PHOTOGRAPHY BY DUARTE DRAGO
Isabelle Huppert gets top billing in the family dramedy Frankie (in theaters now), but the Portuguese landscape steals just about every scene. Director Ira Sachs drew inspiration from the 1962 multigenerational travel-ogue Kanchenjungha, but he transports his cinematic clan from the Himalayas to an equally mystical (and misty) locale: Sintra, a mountain village set in the shadow of a fairy-tale castle, about 30 minutes from Lisbon.
“I cast Sintra first,” Sachs says, before conceding, “I might have cast Isabelle Huppert first and Sintra second.” When cowriter Mauricio Zacharias pitched the location, Sachs realized he had visited with his family 40 years prior. “I remembered the area, but it was all nostalgic,” says the director, who subsequently went on a scouting trip to reacquaint himself. “We discovered a place that was so evocative, both visually and emotionally.”
In the film, Huppert plays Frankie, an actress who gathers her family and friends for a last-hurrah trip after she’s diagnosed with terminal cancer. Over the course of a single day, the group scatters throughout Sintra, exploring spots like the Praia das Maçãs (Beach of the Apples), the Peninha sanctuary, and the Santa Eufémia hermitage.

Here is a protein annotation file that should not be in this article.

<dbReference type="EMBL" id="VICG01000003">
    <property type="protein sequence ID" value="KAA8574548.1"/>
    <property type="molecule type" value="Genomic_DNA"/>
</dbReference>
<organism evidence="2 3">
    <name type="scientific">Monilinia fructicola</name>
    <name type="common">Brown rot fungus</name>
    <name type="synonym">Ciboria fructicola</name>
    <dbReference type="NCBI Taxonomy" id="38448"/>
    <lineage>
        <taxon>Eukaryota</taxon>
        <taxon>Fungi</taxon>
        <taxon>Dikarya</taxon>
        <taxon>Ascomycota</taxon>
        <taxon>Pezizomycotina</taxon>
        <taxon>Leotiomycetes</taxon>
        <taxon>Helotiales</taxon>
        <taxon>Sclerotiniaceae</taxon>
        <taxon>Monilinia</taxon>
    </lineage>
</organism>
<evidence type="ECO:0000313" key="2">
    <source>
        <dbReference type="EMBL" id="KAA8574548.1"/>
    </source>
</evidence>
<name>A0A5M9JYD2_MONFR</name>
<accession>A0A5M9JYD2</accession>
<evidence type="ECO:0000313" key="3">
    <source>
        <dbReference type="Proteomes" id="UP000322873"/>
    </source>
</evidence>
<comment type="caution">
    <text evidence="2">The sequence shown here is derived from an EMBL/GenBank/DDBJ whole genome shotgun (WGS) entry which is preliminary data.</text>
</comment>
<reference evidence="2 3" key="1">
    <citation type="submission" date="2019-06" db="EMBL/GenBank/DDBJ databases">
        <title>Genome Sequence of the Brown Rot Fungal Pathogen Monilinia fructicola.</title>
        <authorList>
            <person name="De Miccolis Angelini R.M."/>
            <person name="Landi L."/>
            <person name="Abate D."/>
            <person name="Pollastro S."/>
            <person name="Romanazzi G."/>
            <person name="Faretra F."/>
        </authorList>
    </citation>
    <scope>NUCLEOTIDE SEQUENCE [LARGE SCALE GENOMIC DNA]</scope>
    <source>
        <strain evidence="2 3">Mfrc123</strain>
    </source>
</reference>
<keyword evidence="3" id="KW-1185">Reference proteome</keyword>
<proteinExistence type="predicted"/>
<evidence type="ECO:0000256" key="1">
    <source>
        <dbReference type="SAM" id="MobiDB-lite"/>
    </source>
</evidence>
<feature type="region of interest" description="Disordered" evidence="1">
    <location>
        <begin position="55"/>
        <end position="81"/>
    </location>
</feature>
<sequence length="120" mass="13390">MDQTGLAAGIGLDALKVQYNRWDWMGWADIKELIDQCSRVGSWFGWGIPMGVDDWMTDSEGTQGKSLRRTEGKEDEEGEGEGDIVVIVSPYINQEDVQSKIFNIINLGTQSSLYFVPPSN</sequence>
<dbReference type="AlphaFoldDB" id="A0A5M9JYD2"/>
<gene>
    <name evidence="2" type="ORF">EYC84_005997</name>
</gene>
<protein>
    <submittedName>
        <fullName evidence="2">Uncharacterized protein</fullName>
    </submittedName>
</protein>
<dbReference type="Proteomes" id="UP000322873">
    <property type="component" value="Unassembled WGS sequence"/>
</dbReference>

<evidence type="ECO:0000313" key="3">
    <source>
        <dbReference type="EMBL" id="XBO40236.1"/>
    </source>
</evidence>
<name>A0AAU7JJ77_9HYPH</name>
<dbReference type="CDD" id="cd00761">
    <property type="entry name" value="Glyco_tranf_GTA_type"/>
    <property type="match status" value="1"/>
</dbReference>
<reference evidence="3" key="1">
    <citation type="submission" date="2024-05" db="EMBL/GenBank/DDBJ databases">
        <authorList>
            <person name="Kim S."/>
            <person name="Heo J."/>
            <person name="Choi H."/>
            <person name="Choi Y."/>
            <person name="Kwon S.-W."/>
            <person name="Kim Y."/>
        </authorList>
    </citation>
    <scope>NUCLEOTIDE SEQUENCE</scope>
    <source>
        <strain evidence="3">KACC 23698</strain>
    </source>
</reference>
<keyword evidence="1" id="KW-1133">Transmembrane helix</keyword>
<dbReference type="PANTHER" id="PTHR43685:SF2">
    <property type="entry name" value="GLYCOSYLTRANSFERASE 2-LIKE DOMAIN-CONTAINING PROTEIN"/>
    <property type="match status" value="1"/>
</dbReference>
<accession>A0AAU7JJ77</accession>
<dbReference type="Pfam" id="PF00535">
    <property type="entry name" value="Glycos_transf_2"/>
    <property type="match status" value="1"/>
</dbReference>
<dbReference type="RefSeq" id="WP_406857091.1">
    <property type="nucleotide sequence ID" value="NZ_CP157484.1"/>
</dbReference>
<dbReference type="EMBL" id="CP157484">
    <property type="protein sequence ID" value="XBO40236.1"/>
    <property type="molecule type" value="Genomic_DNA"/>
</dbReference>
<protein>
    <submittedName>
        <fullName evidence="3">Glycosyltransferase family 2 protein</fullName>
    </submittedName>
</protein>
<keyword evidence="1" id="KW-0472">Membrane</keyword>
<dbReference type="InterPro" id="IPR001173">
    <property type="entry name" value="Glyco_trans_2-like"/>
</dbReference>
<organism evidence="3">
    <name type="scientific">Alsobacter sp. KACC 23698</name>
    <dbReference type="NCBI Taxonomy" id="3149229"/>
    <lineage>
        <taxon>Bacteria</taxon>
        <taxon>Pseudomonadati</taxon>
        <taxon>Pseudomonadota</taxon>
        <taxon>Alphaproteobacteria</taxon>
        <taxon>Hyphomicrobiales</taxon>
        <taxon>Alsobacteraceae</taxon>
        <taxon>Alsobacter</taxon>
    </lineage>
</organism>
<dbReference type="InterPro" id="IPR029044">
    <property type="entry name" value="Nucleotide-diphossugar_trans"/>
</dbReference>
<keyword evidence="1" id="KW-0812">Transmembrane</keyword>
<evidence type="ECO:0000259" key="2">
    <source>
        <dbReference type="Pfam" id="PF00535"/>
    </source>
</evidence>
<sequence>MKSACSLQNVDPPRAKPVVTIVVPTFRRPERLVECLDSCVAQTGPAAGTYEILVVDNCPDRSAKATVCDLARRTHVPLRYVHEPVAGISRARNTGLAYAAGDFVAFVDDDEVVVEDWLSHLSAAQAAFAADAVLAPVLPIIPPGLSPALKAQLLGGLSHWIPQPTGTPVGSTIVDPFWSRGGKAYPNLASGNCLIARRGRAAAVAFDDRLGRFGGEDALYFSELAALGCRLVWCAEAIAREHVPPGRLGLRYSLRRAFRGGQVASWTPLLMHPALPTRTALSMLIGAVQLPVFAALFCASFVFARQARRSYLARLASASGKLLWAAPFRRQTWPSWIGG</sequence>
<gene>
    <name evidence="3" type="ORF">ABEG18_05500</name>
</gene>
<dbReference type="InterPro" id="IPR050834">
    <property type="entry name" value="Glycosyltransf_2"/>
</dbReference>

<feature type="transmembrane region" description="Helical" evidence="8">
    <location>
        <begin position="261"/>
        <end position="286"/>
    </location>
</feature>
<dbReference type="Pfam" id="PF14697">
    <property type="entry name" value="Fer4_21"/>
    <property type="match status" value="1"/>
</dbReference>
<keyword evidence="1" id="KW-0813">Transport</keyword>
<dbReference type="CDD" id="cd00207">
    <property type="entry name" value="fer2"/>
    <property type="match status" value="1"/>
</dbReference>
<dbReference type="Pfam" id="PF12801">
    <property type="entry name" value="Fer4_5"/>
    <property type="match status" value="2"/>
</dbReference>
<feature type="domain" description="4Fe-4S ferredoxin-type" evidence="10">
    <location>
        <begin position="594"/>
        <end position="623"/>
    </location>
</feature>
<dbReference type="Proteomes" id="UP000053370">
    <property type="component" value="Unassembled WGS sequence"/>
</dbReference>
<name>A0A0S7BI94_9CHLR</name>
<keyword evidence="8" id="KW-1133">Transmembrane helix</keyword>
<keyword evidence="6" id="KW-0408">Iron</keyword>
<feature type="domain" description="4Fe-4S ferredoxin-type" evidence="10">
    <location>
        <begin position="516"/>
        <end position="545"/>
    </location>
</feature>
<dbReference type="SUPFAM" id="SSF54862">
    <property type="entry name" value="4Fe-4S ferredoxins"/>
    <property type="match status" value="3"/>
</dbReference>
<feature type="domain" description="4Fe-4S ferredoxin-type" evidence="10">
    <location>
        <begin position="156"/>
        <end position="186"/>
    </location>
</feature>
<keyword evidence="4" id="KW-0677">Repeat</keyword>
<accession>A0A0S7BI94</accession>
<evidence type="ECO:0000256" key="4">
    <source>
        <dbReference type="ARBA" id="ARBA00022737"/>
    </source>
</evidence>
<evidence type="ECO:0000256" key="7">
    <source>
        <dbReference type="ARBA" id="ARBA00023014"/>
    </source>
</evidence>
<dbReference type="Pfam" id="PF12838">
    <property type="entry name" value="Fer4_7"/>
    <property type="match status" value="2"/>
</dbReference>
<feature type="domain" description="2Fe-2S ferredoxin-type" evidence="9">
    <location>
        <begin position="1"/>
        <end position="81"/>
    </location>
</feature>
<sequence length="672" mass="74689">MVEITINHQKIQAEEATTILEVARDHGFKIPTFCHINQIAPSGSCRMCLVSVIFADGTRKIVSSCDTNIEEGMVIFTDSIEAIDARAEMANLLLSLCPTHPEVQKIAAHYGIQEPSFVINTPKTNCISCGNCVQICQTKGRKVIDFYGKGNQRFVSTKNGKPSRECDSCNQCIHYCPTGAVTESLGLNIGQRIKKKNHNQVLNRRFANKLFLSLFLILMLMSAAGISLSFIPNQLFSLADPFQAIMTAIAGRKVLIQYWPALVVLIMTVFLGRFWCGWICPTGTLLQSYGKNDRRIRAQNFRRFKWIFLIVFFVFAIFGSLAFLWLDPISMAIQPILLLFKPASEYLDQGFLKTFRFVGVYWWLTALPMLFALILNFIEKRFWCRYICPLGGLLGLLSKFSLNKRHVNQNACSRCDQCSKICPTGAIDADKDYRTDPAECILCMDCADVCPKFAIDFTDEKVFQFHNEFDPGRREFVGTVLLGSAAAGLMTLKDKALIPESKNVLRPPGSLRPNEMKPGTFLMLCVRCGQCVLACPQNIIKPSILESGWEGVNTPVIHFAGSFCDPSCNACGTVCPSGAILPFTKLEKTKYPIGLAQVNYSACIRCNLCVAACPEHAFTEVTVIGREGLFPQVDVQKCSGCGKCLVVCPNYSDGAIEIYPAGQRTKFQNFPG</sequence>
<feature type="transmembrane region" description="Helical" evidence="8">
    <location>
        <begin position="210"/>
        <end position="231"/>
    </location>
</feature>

In one of the first scenes, Frankie’s husband (Brendan Gleeson) stops at the Fonte da Pipa. Though a fountain has existed here since the 1300s, its current form—with a barrel-shaped spout and azulejo tiles that depict the surrounding forests and the Roman goddesses Diana and Justice—dates to 1787. Nearby, local guide Tiago (Carloto Cotta) explains that unmarried women once took its waters in the hope of finding a husband. A few scenes later, Frankie’s hair stylist, Ilene (Marisa Tomei, pictured), arrives and takes a sip. The scene may feel unimportant, but it sets up a key subplot: Who will she marry? What follows is, in part, a subdued spin on A Midsummer Night’s Dream, in which romantic pairs couple and uncouple. “It’s a film about family and life and illness and death, but it’s also a marriage comedy,” Sachs says. “And the fountain is where that comedy begins.”
As for the legend of the fountain? “We are writing our own mythology in the film,” Sachs says, with a laugh. “There is a story about a fountain which young women would come to for something magical—but it’s not that one!”